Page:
Fur (ferric uptake regulation protein) is a bacterial global regulator that uses iron as a cofactor to bind to specific DNA sequences. It has been suggested that metal binding induces a conformational change in the protein, which is subsequently able to recognize DNA. This mechanism of activation has been investigated here using selective chemical modification monitored by mass spectrometry. The reactivity of each lysine residue of the Fur protein was studied, first in the apo form of the protein, then after metal activation and finally after DNA binding. Of particular interest is Lys76, which was shown to be highly protected from modification in the presence of target DNA. Hydrogen-deuterium exchange experiments were performed to map with higher resolution the conformational changes induced by metal binding. On the basis of these results, together with a secondary structure prediction, the presence in Fur of a non-classical helix-turn-helix motif is proposed. Experimental results show that activation upon metal binding induces conformational modification of this specific motif. The recognition helix, interacting directly with the major groove of the DNA, would include the domain [Y55-F61]. This helix would be followed by a small "wing" formed between two beta strands, containing Lys76, which might interact directly with DNA. These results suggest that Fur and DtxR (diphtheria toxin repressor), another bacterial repressor, share not only the function of being iron concentration regulators, and the structure of their DNA-binding domain.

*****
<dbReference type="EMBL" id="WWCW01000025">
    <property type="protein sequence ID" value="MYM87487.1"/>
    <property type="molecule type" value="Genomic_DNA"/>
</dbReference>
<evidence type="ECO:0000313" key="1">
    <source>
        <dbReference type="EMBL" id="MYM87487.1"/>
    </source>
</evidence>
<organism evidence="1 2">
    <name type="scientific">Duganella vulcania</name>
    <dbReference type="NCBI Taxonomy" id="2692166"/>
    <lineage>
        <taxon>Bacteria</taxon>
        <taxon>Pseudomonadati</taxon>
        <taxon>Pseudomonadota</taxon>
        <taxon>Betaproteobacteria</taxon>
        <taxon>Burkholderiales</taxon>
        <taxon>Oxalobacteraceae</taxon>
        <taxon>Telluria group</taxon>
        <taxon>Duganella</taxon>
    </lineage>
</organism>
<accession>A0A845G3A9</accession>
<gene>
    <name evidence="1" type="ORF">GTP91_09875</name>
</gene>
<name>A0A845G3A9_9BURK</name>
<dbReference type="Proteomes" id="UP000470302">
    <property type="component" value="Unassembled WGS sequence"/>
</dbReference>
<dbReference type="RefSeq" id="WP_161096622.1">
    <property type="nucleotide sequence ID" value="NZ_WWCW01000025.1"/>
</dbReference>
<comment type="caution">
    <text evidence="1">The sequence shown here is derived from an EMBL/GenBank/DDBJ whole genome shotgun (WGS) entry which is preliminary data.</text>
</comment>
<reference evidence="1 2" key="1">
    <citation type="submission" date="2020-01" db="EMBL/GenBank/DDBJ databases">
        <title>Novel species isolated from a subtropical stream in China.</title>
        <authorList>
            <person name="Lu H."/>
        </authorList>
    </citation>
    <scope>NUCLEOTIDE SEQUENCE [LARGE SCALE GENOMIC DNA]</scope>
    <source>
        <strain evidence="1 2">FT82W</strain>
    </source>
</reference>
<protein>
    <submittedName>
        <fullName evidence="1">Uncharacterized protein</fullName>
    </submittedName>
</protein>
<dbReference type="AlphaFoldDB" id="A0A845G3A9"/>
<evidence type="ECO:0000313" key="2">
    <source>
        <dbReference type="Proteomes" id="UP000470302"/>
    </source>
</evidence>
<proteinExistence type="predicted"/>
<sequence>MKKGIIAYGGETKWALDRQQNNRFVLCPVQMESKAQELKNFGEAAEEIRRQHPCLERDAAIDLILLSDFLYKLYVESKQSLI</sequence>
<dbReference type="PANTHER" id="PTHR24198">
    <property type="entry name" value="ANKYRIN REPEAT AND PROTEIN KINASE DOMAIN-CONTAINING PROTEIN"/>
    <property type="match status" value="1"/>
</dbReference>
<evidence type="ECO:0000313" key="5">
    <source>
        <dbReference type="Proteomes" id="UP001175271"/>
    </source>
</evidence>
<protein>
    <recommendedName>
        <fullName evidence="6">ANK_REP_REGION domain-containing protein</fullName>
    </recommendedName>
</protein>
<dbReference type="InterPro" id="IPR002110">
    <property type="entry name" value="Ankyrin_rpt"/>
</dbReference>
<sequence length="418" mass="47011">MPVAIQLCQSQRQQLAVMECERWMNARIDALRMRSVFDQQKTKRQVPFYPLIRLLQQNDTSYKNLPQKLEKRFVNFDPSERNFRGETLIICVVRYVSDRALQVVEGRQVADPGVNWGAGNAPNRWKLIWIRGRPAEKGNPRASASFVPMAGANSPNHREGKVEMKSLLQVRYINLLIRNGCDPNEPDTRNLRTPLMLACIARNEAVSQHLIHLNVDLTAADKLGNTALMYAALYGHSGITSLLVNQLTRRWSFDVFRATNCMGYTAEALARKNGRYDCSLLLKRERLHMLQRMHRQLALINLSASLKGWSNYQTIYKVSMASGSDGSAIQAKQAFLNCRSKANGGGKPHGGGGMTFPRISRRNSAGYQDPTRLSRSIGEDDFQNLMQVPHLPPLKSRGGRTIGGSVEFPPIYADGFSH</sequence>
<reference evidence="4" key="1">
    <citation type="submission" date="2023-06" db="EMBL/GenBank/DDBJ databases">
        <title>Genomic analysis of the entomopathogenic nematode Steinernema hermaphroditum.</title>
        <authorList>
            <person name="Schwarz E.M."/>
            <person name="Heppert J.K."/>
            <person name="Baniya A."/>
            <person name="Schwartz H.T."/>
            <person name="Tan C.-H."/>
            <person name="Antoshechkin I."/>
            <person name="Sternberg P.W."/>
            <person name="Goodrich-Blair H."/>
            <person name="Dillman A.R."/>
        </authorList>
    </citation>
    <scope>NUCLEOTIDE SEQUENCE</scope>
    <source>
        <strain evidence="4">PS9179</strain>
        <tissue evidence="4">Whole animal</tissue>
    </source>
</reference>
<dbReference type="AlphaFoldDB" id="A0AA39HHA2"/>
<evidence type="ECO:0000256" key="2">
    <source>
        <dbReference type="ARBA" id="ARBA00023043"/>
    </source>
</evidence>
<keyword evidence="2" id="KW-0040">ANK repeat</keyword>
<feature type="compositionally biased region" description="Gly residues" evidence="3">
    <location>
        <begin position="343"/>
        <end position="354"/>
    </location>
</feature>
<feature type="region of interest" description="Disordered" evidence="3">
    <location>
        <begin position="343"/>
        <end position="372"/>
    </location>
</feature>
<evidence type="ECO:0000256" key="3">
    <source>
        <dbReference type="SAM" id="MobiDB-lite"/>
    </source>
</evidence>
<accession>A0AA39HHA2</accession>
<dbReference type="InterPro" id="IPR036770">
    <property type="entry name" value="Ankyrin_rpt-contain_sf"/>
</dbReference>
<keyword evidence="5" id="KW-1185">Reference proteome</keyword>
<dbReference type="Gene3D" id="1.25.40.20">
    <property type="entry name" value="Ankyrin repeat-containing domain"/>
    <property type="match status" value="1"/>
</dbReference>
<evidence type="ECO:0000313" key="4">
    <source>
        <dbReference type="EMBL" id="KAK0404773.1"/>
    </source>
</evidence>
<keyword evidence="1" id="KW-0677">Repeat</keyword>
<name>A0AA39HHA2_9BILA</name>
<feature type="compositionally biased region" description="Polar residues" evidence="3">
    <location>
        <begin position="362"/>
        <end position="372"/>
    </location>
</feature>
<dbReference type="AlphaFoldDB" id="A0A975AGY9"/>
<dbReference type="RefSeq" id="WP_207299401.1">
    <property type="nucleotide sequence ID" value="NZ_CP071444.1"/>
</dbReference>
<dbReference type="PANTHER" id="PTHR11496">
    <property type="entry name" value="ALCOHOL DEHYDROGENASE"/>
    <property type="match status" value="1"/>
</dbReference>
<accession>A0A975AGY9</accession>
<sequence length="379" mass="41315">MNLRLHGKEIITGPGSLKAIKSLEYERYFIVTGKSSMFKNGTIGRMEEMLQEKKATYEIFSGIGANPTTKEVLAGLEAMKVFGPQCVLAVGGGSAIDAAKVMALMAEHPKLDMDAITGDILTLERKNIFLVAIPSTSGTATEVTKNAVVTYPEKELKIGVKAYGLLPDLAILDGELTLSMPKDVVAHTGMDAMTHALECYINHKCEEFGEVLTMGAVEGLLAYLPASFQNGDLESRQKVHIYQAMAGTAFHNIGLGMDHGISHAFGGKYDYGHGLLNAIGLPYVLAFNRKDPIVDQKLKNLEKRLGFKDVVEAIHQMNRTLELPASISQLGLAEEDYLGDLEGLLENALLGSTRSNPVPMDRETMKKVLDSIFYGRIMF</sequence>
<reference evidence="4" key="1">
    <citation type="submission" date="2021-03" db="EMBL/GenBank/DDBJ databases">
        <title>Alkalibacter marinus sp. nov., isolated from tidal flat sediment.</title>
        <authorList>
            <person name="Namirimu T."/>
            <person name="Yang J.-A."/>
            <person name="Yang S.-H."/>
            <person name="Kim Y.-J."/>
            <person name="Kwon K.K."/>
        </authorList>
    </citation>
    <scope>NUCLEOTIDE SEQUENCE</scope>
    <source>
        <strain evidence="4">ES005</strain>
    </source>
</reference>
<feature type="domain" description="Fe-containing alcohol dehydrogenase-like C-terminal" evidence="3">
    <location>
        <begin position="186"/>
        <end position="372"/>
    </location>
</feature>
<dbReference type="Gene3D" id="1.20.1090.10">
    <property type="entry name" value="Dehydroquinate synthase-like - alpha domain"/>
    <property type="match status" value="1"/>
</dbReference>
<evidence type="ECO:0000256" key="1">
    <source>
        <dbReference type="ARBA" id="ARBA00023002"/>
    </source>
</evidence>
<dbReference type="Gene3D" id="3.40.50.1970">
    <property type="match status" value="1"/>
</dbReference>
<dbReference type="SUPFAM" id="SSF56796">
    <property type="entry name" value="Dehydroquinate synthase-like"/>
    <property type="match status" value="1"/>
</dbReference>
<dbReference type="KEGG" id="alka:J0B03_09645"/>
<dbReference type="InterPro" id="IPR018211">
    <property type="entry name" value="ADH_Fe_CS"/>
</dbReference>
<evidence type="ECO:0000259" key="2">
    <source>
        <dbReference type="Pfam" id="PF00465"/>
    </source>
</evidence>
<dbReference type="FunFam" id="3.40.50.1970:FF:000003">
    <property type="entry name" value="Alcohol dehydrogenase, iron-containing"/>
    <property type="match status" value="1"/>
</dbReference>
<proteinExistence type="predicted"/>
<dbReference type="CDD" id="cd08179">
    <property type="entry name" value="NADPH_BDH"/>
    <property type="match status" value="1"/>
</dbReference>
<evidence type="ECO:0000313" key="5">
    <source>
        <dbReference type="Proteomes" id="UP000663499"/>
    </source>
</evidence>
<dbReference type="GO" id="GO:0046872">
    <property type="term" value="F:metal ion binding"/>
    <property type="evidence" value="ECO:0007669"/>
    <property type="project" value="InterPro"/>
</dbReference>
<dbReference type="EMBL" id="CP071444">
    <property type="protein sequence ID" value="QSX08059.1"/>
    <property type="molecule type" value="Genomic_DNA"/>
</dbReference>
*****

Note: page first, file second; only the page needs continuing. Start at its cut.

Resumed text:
Copyright 2001 Academic Press.